The New Zealand dollar is heading for a 1 per cent gain against the greenback this week as commodity currencies came back into favour on the prospect of further stimulus in Europe and a rebound in oil prices.
The kiwi rose to 65.24 US cents at 5pm in Wellington yesterday from 64.62 cents on Friday in New York last week. The trade-weighted index is heading for a 1.2 per cent weekly advance and was last at 71.98.
A BusinessDesk survey of eight currency analysts predicted the kiwi would trade between 63 US cents and 66.50 cents this week. Five expected the kiwi to decline while three thought it would gain.
Investor sentiment has been glum so far this year but improved late in the week after European Central Bank president Mario Draghi suggested the ECB might add monetary stimulus as soon as the central bank's next policy meeting in March.
That helped spur a rebound in oil prices, aided by comments from the head of Saudi Arabia's state oil company Aramco that a collapse in oil prices below US$30 was irrational and unlikely to last.
"There was a bit of a change in sentiment -- kiwi is back in favour a bit," said Sheldon Slabbert, a trader at CMC Markets New Zealand, who expected a slight gain in the currency this week. "Investors' sentiment has been damaged quite a bit over the first few weeks of the year. A couple of different parts of the market that drove negative sentiment have stabilised into the weekend."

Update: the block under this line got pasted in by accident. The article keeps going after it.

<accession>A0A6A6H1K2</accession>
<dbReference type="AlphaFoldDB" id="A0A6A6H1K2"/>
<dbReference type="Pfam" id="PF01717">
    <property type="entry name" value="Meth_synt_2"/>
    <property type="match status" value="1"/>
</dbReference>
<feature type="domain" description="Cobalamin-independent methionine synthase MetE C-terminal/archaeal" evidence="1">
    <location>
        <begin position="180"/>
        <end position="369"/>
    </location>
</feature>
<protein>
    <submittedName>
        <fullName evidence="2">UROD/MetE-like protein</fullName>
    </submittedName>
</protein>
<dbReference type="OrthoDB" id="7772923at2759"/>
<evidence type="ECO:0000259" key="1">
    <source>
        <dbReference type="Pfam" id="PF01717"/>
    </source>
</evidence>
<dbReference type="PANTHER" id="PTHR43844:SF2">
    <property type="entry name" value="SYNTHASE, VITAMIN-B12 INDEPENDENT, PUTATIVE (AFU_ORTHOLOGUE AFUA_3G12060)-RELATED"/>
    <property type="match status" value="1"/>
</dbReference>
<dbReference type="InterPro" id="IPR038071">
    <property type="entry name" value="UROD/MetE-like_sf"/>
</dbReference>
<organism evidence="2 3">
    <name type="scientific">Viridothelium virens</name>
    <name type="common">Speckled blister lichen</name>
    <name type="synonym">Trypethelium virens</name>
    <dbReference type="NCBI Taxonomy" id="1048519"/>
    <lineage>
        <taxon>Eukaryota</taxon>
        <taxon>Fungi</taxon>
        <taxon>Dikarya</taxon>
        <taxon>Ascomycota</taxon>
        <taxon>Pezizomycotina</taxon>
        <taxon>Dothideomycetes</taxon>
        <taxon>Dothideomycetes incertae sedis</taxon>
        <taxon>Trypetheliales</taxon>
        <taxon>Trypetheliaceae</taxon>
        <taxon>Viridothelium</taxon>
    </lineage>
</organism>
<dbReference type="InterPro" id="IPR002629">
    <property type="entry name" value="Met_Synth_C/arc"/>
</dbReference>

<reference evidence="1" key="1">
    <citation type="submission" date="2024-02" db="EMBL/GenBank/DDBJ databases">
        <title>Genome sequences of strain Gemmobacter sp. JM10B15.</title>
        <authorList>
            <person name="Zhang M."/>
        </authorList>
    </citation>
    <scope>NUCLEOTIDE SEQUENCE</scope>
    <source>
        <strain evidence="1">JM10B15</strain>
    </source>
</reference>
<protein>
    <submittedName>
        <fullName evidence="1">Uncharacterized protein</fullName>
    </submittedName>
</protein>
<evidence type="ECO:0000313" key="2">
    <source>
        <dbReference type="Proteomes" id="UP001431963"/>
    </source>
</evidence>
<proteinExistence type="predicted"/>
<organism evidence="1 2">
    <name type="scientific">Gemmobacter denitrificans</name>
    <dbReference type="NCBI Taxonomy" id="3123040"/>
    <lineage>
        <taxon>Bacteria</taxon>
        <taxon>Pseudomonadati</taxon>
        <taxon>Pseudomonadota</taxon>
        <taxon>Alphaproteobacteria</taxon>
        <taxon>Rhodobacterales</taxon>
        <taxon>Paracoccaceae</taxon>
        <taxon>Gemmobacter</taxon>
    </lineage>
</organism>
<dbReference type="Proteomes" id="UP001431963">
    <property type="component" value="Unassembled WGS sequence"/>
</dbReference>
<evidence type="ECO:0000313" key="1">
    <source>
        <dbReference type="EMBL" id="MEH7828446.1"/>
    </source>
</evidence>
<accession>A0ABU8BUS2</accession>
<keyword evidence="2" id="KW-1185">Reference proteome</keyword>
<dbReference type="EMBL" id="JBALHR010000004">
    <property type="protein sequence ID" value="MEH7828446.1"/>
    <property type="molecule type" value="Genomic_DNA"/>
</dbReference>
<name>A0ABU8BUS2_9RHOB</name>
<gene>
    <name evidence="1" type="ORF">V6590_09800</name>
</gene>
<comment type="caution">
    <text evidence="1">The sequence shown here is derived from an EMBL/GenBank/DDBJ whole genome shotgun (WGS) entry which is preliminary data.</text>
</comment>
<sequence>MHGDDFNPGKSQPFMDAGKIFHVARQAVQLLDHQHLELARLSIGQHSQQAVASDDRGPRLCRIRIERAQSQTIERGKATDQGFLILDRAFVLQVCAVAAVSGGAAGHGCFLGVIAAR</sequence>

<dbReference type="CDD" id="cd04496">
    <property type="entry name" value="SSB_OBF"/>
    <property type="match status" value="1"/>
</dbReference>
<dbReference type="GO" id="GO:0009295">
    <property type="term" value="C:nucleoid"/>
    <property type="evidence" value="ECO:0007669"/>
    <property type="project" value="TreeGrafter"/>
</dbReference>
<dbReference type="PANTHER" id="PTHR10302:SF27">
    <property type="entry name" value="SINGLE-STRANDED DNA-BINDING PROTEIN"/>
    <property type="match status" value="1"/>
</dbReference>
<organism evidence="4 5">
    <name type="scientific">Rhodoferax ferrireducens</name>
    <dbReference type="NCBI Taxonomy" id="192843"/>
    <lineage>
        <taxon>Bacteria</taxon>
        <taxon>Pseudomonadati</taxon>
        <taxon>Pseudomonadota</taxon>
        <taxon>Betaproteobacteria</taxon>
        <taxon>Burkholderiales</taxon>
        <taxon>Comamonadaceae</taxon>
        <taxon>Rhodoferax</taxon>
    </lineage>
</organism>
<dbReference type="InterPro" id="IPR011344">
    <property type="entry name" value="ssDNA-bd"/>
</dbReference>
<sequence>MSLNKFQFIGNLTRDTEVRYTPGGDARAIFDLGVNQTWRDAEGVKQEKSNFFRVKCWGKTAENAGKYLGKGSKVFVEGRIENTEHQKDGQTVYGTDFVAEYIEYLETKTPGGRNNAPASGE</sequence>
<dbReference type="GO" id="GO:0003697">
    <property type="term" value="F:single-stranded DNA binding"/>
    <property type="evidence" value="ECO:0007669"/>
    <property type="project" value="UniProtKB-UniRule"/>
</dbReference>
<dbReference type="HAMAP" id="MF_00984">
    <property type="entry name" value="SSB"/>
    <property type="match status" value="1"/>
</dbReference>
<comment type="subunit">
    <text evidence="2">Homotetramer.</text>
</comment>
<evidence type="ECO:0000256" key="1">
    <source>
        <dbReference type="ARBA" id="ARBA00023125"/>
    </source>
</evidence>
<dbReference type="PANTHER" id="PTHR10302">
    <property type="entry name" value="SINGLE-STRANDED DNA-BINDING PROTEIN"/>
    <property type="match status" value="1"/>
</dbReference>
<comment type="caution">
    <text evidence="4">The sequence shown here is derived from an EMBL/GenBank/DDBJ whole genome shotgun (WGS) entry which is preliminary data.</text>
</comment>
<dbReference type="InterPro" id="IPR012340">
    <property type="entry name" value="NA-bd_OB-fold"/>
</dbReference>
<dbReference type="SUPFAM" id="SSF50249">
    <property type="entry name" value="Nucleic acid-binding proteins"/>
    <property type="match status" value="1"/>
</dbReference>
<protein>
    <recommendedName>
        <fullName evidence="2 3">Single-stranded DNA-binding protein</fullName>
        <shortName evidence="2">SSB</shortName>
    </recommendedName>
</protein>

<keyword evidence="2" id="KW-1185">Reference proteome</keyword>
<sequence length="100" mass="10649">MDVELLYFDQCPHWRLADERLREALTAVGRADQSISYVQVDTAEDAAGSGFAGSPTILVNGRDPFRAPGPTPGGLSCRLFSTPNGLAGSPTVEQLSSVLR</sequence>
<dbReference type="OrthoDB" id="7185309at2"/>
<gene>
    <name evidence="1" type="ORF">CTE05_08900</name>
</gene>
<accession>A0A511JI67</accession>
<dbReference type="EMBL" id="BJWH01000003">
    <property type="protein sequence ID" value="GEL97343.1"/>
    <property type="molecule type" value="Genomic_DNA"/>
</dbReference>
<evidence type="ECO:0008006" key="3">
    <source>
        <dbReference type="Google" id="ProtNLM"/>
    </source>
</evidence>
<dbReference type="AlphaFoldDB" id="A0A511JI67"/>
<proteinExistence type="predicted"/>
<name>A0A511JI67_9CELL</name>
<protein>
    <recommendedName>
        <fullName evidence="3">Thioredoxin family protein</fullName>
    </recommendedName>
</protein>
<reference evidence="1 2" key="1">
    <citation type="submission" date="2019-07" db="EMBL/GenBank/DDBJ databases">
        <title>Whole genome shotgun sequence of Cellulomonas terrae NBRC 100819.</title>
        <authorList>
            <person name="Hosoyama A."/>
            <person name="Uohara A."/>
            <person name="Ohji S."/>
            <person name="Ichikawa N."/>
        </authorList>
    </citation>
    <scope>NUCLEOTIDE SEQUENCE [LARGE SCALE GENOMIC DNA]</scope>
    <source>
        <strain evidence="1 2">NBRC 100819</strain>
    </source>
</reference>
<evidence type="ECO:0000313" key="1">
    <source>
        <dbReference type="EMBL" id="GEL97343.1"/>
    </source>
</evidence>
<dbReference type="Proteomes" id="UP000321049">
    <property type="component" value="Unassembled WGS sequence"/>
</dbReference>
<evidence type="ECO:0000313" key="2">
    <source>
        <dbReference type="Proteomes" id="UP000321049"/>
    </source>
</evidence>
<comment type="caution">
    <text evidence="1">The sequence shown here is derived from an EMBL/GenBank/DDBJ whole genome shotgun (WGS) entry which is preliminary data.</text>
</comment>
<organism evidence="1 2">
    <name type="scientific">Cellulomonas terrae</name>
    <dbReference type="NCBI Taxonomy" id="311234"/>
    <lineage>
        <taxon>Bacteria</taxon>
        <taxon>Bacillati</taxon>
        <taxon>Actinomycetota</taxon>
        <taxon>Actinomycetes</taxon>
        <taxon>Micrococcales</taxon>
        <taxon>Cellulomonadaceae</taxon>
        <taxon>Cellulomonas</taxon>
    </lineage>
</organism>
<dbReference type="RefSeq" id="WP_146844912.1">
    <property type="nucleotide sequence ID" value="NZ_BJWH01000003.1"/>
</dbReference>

CMC's Slabbert said, while the kiwi was dented by lower inflation figures earlier in the week, manufacturing and consumer confidence data later in the week were more positive.
The market doesn't think we're out of the woods yet, but at least there's a few rays of sunshine coming through the clouds at the moment.
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"On net, the domestic data was favourable and now, with that lift in sentiment, that's helping matters along," he said. "The market doesn't think we're out of the woods yet, but at least there's a few rays of sunshine coming through the clouds at the moment."
Looking ahead to next week, he expects the Reserve Bank to keep interest rates on hold for now when it announces its decision on Thursday.
New Zealand's two-year swap rate increased one basis point to 2.65 per cent at 5pm in Wellington, and 10-year swaps rose one basis point to 3.46 per cent.
The New Zealand dollar edged up to 93.17 Australian cents, from 93.09 cents at 5pm yesterday, gained to 60.16 euro cents from 59.10 cents, advanced to 45.91 British pence from 45.40 pence, increased to 76.84 yen from 75.35 yen, and rose to 4.2916 yuan from 4.2329 yuan.